We had lunch at the Lhasa kitchen. The menu was interesting – Chinese, Tibetan and Nepali food. I tried the traditional Tsampa which was delicious.


After lunch, we headed to Bhakor square, which is the location of the Johkang temple, the most scared temple in Tibet.

Bhakor Square – Jokhang Temple

We walked around the Temple in clockwise circle, or a “Kora”; with many other tourists and locals. There are many shops along the Kora route, selling everything from Tibetan rugs to prayer wheels. We didn’t go inside the Jokhang temple as we had a guided tour planned for this the next day.

Shops along Bhakor Square

1600: By late afternoon, we were starting to feel the effects of altitude sickness, as expected; a mild headache and a few aches and pains.

Altitude sickness occurs when you travel to high altitudes (over 3000 meters) too quickly. Air is thinner at higher altitudes and breathing becomes difficult because you aren’t able to take in as much oxygen. On top of this, as Tibet has very low humidity (only 7%) , you start to feel the effects of dehydration as well. There is not a lot you can do, other than rest up and drink a lot of fluids, and wait for the body to acclimatise; which is exactly what we did.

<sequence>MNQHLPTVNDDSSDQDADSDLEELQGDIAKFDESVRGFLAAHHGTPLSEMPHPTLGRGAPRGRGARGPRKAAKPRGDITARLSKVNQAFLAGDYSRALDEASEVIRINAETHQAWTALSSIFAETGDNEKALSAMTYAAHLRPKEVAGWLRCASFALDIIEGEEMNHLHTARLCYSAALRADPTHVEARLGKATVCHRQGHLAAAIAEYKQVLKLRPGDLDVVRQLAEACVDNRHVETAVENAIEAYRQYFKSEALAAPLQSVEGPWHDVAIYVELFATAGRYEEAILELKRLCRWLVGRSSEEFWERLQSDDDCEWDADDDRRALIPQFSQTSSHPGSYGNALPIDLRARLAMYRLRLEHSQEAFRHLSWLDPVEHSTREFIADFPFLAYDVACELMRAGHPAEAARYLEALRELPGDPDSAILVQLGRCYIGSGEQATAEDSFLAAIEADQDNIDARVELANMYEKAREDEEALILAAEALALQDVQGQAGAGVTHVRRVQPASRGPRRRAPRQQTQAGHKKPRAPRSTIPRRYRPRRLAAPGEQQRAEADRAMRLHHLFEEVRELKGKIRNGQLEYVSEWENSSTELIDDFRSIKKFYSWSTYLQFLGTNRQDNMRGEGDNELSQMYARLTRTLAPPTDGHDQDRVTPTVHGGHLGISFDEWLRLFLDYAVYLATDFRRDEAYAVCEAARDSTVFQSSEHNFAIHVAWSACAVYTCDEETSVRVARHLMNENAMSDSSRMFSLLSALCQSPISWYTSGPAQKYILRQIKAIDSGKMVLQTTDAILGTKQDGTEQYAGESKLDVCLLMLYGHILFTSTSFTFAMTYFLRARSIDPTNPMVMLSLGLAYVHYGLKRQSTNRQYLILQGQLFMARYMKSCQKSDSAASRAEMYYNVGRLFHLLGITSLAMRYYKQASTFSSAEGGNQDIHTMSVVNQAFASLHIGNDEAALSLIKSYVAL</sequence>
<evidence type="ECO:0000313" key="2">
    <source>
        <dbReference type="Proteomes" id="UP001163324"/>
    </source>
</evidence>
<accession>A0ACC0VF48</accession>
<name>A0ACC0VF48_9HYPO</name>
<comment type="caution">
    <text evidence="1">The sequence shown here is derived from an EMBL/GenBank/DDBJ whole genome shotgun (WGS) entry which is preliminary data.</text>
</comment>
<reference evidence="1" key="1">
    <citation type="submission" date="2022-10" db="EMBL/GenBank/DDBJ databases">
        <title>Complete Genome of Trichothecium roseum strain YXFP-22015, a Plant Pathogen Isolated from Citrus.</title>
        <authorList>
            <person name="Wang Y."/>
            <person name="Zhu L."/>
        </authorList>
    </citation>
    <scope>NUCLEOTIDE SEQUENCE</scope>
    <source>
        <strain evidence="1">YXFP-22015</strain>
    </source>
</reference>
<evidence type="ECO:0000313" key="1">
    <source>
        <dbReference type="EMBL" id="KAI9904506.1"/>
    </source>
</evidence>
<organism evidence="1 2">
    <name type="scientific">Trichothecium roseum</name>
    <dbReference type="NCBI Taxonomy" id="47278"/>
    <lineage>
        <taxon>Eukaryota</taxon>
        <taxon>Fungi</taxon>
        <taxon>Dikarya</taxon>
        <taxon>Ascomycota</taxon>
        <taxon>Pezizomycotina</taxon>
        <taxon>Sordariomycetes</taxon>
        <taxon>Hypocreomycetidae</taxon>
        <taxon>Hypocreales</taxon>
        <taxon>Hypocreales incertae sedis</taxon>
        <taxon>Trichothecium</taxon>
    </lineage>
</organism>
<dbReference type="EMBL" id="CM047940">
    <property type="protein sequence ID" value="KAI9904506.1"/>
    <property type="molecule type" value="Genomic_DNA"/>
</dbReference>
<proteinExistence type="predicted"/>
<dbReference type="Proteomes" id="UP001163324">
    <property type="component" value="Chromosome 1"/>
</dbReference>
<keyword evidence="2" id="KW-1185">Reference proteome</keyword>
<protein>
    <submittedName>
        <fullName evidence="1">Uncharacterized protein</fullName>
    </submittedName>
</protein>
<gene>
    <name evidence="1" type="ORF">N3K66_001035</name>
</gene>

1900: Early dinner at the hotel restaurant. We were staying at Kyichu Hotel in the centre of Lhasa. Food was good, if a bit overpriced.

When we got back to the hotel, and recharged our phones, there was bad news waiting for us. It was Easter Sunday, and six deadly bombings had ripped apart Sri Lanka. When the news reached us in Tibet, left us all shaken to the core. It had been 10 years since the end of the civil war, when suicide bombings occurred with alarming regularity. But everyone (including us) had thought that this had been firmly consigned to the history books since the war ended. Easter Sunday events showed that this was not to be the case. We spent the rest of the evening calling relatives in Sri Lanka, and glued to our phones, trying to find out information as it came out in dribs and drabs, trying to separate the real news from fake. Finally, we decided to call it a night, as we had a full programme planned for tomorrow.

In my next post: Getting used to Lhasa, we visit Drepung Monastery and Sera Monastery.